The Joy of Mexican Transport

Oh how I wish America could learn from Mexico about transportation. Every pueblito is serviced by buses perhaps not every ten minutes but always served all day by anything from a “chicken bus,” an old schoolbus wherein one usually finds a sacks of live chickens on their way to becoming dinner. But chicken buses are by no means the norm; indeed they are merely one step below the filthy Greyhound that charges 100 times the price per mile than any Mexican bus, first to third class. Second class buses have reclining velvet covered seats, no bathroom and varying degrees of cleanliness, although they are fast, on time and about the level of a good Greyhound.

First class buses, however, are like nothing known in America. The bus stations first of all resemble high end airport terminals—marble, glass, exposed beams a la the Pompiodou Center in Paris, all manner of restaurants and services available, and private waiting rooms for each bus line. A first class trip is signalled by two uniformed greeters, lovely young girls in pressed white collars and suits who welcome you on board and give you a sack of beverage, sandwich and cookies—what airline in the USA is this generous these days? But any Primera Plus trip longer than two hours will for sure give you lunch. Meanwhile one uniformed man takes and checks your baggage and another drives the Mercedes bus you are about to board. Seats are spaced well apart and have risers for your feet, reclining seats with fresh napkins at your head, cup holders, A/C controls, velvet curtains and tinted shades to control the sun. Every bus has a bathroom that is clean, has soap, towels and tp and in its anteroom there is hot and cold water, tea and coffee sugar and creamer perpetually available. This first class service charges, for example for a 5 hour trip $13-26 USD or to popular beach towns 4-5 hours/ $34 USD—amazing. And should you want ultra first class for a long trip, say for 7 hours, you can take an UNO wherein your seats fully recline, and are furnished with sheets. Would that we in the States could travel this way on a bus. On Primera Plus I am comfortable; there are good movies on the screen and I arrive refreshed even on an all nighter.. When I arrive I can then taxi—perhaps 20 minute ride for $2-3 to a hostel—four to a room with hot water $10/night and located a couple of blocks from the nicest parts of the centros historicos of cities like Morelia or Queretaro or even Mexico City (for $18 in the Zona Rosa-posh district, safe, clean, central)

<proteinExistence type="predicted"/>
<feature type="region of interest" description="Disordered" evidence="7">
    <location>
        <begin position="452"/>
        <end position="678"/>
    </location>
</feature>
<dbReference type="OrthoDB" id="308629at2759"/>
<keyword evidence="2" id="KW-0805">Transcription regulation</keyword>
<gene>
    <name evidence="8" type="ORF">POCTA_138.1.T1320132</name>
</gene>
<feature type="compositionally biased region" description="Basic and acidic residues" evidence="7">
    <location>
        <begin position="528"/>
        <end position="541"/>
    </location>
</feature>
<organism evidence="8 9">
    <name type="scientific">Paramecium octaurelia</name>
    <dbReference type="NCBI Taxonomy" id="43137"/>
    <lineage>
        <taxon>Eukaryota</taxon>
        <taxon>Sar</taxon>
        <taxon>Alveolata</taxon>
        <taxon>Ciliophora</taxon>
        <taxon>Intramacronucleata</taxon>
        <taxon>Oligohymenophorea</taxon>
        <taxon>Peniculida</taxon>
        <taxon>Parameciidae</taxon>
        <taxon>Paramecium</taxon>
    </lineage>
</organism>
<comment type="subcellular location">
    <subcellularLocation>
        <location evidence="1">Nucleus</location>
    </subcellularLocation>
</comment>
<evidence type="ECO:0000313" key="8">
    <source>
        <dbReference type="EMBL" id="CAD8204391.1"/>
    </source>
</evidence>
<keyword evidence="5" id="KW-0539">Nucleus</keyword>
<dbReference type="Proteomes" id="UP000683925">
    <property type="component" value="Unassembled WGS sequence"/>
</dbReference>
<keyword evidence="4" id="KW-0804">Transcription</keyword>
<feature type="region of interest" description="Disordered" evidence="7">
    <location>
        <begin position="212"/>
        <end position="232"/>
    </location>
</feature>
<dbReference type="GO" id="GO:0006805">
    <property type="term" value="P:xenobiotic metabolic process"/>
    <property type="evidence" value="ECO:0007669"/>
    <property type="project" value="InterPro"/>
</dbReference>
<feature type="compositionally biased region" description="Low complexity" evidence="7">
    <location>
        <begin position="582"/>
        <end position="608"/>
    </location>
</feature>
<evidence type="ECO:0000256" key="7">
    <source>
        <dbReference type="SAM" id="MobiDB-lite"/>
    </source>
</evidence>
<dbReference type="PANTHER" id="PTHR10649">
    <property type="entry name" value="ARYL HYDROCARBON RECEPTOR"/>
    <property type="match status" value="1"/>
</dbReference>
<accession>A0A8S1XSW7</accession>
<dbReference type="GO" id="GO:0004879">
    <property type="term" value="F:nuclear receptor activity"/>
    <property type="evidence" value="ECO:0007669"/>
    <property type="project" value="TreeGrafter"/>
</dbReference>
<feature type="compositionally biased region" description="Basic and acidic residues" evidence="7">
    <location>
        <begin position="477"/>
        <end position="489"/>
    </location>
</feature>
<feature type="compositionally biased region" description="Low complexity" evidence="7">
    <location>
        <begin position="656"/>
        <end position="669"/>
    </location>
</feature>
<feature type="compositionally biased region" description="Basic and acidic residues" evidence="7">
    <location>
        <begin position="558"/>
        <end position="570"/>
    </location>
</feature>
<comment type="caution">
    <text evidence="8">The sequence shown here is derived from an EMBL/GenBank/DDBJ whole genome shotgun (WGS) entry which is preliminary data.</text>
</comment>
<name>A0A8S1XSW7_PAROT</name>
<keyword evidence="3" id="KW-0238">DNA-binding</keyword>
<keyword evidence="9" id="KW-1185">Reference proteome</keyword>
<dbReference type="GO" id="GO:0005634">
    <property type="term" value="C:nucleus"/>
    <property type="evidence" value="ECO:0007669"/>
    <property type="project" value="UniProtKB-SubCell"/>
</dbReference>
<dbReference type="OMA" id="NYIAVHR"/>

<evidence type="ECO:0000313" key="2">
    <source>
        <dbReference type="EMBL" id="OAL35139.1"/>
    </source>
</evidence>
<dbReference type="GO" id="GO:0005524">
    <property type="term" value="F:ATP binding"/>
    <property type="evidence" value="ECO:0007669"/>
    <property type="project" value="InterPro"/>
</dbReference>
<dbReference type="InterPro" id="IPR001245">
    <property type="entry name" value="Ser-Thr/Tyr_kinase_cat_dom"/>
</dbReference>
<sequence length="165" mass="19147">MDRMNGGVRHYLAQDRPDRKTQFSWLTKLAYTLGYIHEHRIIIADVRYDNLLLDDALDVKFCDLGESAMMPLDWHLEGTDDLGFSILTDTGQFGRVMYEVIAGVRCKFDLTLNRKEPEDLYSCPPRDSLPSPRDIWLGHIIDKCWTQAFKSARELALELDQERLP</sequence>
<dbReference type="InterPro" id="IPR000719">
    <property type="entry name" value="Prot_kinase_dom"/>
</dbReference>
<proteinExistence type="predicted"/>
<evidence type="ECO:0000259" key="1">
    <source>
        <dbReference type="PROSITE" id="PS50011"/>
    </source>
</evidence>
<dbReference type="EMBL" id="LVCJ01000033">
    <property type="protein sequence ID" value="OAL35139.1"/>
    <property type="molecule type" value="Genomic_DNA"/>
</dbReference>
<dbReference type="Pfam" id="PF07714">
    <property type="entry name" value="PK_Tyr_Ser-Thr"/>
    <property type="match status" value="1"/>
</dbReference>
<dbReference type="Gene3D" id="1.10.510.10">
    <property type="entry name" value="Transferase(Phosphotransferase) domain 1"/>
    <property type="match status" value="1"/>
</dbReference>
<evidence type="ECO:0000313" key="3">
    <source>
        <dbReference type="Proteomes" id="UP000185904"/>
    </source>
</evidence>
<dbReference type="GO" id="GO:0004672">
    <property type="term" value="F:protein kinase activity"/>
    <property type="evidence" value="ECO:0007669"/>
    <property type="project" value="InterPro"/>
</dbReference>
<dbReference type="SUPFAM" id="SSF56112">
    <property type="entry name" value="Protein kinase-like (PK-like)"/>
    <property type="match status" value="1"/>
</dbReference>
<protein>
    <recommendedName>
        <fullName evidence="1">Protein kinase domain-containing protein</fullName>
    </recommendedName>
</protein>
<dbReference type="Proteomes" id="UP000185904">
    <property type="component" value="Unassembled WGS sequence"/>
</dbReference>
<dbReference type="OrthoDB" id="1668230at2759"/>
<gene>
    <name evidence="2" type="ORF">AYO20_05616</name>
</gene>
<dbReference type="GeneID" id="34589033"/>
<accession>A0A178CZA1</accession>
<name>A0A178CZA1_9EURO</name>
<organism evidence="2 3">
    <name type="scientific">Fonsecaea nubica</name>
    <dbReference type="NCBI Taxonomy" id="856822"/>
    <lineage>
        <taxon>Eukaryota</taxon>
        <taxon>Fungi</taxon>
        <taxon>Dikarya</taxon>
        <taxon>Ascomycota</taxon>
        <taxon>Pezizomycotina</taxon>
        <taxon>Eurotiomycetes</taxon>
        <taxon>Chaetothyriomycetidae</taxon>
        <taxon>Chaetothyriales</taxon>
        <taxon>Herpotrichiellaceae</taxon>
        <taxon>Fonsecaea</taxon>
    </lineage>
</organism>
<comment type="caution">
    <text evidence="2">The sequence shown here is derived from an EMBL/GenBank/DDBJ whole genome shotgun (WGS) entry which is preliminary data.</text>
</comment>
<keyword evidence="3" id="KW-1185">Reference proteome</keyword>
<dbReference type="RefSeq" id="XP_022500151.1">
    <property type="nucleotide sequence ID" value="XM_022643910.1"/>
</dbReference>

August 2006






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